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More than 42,000 pounds of pistachios went missing. Tulare law enforcement cracked the case

LA Times logo LA Times 6/24/2021 Lila Seidman
a pan of food on a plate: A man was arrested last week in the Central Valley on suspicion of grand theft after 42,000 pounds of pistachios were reported stolen from a processing plant. (Wally Skalij / Los Angeles Times) © (Wally Skalij / Los Angeles Times) A man was arrested last week in the Central Valley on suspicion of grand theft after 42,000 pounds of pistachios were reported stolen from a processing plant. (Wally Skalij / Los Angeles Times)

While completing orders and going over inventory, employees at a San Joaquin Valley pistachio company realized something didn't add up.

They seemed to be missing some nuts — and more than just a few.

An audit launched earlier this month revealed that roughly 42,000 pounds of pistachios had vanished.

Touchstone Pistachio Co. reported the missing merchandise to law enforcement on June 17, officials with the Tulare County Sheriff’s Office said.

It didn't take authorities long to crack the case.

A day later, deputies found a cargo container filled with about 21 tons of nuts in Delano, near the border of Tulare and Kern counties, said Sgt. Joseph England, who leads the Tulare County sheriff's Agricultural Crimes Unit.

Deputies arrested Alberto Montemayor, 34, on suspicion of grand theft in connection with the stolen nuts, which were valued at more than $170,000, England said.

It appeared the pistachios were in the process of being repackaged to be sold, with the nuts being moved from 2,000-pound sacks into smaller bags, sheriff's officials said. About 40,000 pounds of the nuts were recovered and returned to Touchstone Pistachio. Investigators said there was evidence the rest had already been sold.

With truckloads of nuts potentially worth hundreds of thousands of dollars, authorities in the Central Valley say nut theft is more common than you might think.

David Alavezos, an assistant district attorney in Tulare County, said stealing nuts is a “really common crime” in the region.

About 99% of the country's pistachios are grown in California, and roughly 97% of that is grown in the San Joaquin Valley, according to Richard Matoian, president of the American Pistachio Growers, a Fresno-based trade organization.

Pistachios can sell for $8 to $9 a pound, a pretty penny for farmers — and thieves.

"The higher price point makes the opportunity [of theft] more attractive," relative to other crops, Matoian said.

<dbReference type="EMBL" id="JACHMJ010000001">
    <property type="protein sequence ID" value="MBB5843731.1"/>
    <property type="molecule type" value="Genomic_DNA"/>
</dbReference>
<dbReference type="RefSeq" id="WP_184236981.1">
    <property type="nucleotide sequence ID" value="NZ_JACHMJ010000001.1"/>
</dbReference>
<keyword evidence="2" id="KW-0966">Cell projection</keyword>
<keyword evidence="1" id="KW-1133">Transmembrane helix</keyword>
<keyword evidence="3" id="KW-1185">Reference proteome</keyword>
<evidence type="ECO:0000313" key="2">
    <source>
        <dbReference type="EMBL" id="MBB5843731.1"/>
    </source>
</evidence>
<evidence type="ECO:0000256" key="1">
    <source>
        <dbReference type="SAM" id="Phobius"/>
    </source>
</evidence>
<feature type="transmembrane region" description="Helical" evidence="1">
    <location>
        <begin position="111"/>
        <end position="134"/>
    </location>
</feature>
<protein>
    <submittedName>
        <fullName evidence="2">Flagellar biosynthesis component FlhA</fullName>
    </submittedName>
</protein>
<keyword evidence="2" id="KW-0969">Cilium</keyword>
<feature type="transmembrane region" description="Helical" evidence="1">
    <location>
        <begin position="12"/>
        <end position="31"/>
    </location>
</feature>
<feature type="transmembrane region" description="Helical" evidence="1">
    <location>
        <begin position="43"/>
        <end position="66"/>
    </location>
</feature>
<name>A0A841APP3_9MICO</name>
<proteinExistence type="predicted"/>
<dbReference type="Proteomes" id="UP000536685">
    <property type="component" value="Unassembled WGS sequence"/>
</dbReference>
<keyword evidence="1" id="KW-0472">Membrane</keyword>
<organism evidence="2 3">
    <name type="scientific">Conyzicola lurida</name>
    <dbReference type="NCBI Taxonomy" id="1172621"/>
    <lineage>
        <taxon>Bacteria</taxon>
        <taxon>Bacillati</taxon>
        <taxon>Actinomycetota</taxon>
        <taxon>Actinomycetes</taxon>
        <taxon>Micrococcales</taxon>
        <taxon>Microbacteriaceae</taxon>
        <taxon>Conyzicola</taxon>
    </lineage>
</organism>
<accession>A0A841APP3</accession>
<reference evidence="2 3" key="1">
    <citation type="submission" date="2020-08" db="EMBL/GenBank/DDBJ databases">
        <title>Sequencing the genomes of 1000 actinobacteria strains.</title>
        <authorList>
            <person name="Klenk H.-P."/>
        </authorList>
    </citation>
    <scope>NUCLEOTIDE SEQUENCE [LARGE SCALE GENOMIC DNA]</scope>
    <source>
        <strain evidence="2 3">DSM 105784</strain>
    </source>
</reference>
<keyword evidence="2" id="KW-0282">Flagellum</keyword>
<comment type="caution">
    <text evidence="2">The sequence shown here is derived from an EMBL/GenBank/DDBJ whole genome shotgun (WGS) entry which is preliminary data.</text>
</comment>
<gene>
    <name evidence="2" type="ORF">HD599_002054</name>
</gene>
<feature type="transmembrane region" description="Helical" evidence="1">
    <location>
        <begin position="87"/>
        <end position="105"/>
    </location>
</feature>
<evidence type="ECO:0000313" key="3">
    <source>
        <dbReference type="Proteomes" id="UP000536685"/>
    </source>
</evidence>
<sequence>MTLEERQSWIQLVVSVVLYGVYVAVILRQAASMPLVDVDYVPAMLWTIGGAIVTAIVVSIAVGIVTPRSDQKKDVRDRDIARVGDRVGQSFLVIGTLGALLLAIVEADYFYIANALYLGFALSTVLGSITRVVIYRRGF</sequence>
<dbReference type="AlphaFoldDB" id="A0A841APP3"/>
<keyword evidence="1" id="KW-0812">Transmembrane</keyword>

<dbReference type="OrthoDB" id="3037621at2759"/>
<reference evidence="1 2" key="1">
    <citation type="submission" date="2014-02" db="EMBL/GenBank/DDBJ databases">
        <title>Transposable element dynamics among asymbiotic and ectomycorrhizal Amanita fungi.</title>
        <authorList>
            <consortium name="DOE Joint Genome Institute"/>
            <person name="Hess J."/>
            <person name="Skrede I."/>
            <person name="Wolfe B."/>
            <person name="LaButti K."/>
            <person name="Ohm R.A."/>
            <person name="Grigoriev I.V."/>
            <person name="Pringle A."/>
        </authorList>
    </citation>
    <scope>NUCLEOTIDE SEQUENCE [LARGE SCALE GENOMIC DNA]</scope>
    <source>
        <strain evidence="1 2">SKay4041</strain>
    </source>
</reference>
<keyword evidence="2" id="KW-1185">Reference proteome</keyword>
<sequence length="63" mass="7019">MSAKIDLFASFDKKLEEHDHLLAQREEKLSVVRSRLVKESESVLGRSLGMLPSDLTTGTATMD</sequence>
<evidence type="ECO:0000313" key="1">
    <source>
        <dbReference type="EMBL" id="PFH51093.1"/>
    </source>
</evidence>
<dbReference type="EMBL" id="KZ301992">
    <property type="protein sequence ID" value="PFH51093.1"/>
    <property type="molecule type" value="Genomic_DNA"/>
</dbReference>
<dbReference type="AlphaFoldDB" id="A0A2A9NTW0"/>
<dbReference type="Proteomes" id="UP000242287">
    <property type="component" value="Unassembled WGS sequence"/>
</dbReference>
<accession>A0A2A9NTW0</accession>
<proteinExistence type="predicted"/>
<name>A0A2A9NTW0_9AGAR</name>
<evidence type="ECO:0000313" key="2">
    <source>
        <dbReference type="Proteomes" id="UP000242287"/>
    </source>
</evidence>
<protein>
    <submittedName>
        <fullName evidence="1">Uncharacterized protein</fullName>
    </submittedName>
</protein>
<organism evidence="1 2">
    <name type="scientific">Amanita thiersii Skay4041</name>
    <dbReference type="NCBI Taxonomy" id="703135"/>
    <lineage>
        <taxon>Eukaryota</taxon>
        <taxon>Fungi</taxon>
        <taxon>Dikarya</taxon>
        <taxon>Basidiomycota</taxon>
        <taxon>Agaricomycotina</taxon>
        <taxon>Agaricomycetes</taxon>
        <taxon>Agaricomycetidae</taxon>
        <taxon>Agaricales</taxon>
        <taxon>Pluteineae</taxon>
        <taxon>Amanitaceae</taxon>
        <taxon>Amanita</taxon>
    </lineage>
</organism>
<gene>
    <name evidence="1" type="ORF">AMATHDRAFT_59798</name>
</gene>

Tulare County employs a full-time prosecutor and an investigator dedicated to agricultural crimes, which range from cattle rustling to stealing expensive tractors.

But unlike livestock and farm equipment, which can be individually marked, nuts are harder to track. They also are nonperishable, so they don't need to be immediately offloaded or refrigerated when they are taken.

Pistachios are the “biggest-ticket item” in local agricultural theft, England said, noting there are typically one or two “significant” heists a year.

Last year, county prosecutors handled a case involving about $295,000 worth of stolen pistachios. England said the proceedings are still winding their way through the courts.

Nut thefts run the gamut in complexity, experts say — from sophisticated hacking jobs to grab-and-run crimes that fluctuate with the growing season.

More complex schemes might involve someone on the inside altering invoices or intentionally not reporting missing inventory. Fraudsters may claim a delivery is not up to par and decline payment beyond an initial investment. Some thieves even play a long game, paying for truckloads of nuts until they earn a grower's trust. Then they skip out on a large order.

After the nuts are harvested, they're often left in truck trailers on the side of the road to be taken to a processing plant. It's "relatively easy" for someone to hook up the trailer and drive off, Matoian said.

And every year, would-be thieves follow harvesting equipment designed to shake nuts from the trees, loading up gunny sacks with the fallen fruits. Though these are lower-value thefts, they can add up, England said.

“It’s not that much if it’s just a sack here or a sack there. But they'll be throwing that into a truck, and it's kind of death by a thousand cuts for a lot of farmers.”

Pistachio theft peaked about four to six years ago, Matoian said.

That's when hackers began purloining information about specific orders from online portal systems used by companies bidding to transport products. Once details are obtained, the thief typically shows up at a facility with all the right information — order number, quantity expected, brand name — and may even give the name of the trucker slated to arrive.

Tim Ward, Tulare County's district attorney, said savvy tech crimes have ticked up.

"What we have seen recently is a very sophisticated kind of a white-collar crime — digital crime — that's occurring within the industry," he said.

Montemayor works for a family-owned trucking company that contracts with Touchstone Pistachio Co. Among other things, investigators tracked the missing Touchstone Pistachio nuts by reviewing video from several outlets, including the processing plant, and checking inventory paperwork, England said.

According to Matoian, the nuts were a relatively “finished product,” meaning they had already been processed, which can include sorting and sometimes roasting and salting. Nuts that haven’t been processed can be harder to sell.

Stealing a finished product "requires a lot more sophistication” to pull off.

Times staff writer Leila Miller contributed to this report.

This story originally appeared in Los Angeles Times.


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